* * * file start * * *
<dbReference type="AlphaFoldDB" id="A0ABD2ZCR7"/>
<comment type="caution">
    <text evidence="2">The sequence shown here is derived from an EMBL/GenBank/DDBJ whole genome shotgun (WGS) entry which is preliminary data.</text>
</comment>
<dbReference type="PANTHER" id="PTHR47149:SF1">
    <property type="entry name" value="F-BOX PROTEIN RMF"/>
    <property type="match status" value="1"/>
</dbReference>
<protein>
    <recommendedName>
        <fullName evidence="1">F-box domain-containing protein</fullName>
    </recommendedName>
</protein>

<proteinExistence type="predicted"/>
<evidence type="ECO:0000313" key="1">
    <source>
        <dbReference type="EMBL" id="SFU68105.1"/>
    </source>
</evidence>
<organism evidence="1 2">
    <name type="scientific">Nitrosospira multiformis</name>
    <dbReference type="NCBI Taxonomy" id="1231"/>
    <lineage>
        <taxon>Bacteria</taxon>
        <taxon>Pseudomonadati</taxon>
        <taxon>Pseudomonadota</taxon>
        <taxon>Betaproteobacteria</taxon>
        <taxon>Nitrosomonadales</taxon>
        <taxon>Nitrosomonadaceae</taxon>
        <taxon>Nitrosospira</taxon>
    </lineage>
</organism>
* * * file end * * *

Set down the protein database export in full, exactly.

<dbReference type="AlphaFoldDB" id="A0ABD2ZCR7"/>
<comment type="caution">
    <text evidence="2">The sequence shown here is derived from an EMBL/GenBank/DDBJ whole genome shotgun (WGS) entry which is preliminary data.</text>
</comment>
<dbReference type="PANTHER" id="PTHR47149:SF1">
    <property type="entry name" value="F-BOX PROTEIN RMF"/>
    <property type="match status" value="1"/>
</dbReference>
<protein>
    <recommendedName>
        <fullName evidence="1">F-box domain-containing protein</fullName>
    </recommendedName>
</protein>

<proteinExistence type="predicted"/>
<evidence type="ECO:0000313" key="1">
    <source>
        <dbReference type="EMBL" id="SFU68105.1"/>
    </source>
</evidence>
<organism evidence="1 2">
    <name type="scientific">Nitrosospira multiformis</name>
    <dbReference type="NCBI Taxonomy" id="1231"/>
    <lineage>
        <taxon>Bacteria</taxon>
        <taxon>Pseudomonadati</taxon>
        <taxon>Pseudomonadota</taxon>
        <taxon>Betaproteobacteria</taxon>
        <taxon>Nitrosomonadales</taxon>
        <taxon>Nitrosomonadaceae</taxon>
        <taxon>Nitrosospira</taxon>
    </lineage>
</organism>